The Detroit Observatory (DO), located at the University of Michigan, is a 150 year old Ann Arbor historical site. Beginning in 2014 with funds from NSF AST-1311698, collaborators and I designed and began construction of exhibits, displays, and interactive learning tools to aid in visitors' understanding of conceptually difficult astronomical methods and principles. We developed these with college-aged and older visitors in mind, as the DO is not a sufficiently large facility to accommodate visiting secondary school groups, and recent visitors have mostly been adults. The installations' design was based in present pedagogical strategies for informal learning to maximize impact, as informed by the museum studies of Kelly (2002):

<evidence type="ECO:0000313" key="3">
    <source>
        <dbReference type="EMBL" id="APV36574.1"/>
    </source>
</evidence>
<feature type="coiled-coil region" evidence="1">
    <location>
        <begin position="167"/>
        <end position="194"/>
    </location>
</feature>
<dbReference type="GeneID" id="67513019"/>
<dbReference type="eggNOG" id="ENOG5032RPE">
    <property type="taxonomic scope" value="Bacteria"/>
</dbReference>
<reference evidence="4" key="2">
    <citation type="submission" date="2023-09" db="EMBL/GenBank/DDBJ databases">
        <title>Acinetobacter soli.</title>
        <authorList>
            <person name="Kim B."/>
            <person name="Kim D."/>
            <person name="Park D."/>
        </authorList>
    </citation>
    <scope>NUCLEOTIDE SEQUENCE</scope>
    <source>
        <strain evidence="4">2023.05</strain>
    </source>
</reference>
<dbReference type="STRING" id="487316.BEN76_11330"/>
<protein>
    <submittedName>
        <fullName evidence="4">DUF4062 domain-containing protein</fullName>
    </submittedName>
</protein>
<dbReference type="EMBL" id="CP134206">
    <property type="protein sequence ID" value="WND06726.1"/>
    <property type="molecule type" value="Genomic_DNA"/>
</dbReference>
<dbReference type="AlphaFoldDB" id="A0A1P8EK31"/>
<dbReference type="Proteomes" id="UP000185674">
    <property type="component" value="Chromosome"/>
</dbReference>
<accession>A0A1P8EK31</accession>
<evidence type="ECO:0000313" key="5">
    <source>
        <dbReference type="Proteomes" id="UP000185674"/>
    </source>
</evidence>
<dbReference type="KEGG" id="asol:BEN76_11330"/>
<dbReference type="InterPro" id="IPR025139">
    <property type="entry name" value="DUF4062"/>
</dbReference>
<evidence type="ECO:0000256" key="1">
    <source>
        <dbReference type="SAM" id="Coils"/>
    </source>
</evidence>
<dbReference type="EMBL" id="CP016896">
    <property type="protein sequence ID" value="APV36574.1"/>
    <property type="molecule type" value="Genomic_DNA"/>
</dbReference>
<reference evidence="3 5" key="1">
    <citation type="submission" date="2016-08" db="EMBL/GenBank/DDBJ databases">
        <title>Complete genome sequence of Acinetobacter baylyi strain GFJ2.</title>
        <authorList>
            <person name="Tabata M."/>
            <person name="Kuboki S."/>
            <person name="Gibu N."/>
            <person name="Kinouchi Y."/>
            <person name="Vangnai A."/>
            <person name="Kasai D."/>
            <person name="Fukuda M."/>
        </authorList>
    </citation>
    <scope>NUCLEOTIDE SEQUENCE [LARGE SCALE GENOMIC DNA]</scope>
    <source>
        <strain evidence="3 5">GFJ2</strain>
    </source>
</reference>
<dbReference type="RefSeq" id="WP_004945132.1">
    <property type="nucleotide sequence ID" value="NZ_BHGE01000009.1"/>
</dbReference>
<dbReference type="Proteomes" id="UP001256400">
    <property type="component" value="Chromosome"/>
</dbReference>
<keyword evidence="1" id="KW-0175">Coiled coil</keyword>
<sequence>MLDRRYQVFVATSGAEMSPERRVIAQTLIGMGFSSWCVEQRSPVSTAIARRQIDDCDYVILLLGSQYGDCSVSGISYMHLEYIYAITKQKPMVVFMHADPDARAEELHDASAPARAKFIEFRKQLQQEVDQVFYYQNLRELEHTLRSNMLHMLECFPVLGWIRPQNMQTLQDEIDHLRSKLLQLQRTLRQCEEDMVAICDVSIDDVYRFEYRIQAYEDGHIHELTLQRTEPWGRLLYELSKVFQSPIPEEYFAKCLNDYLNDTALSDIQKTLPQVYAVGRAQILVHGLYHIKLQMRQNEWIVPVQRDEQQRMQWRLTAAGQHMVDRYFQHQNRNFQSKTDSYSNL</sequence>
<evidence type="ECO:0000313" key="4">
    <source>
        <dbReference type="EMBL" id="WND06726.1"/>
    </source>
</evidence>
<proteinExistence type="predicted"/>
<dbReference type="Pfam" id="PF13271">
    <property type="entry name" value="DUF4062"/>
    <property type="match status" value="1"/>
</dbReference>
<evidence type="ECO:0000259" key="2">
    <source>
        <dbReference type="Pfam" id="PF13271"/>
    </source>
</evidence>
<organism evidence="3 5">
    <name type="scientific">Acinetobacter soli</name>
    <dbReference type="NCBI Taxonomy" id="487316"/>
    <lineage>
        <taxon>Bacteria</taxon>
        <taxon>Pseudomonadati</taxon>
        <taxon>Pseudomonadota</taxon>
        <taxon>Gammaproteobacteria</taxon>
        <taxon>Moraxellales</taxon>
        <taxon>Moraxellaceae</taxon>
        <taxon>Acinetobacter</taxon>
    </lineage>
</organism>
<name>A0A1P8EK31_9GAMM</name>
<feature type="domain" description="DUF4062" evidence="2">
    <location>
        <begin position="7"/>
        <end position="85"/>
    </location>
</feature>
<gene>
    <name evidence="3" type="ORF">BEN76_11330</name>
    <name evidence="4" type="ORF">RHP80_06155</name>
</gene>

- -all information presented is based on an understanding of the target audience and their prior knowledge,
- -displays are set up to encourage interaction and discussion among multiple viewers, taking advantage of the intrinsically social nature of museum-style learning,
- -I facilitate discussion and interaction with the newly developed media, sharing my understanding of the science,
- -the content displayed directly relates to a real-life experience, observing with the Fitz telescope, which visitors do in the same visit to the DO, and
- -interactive celestial sphere domes are physically manipulable, set up in a question-and-answer style that encourages self-direction in the flow of learning.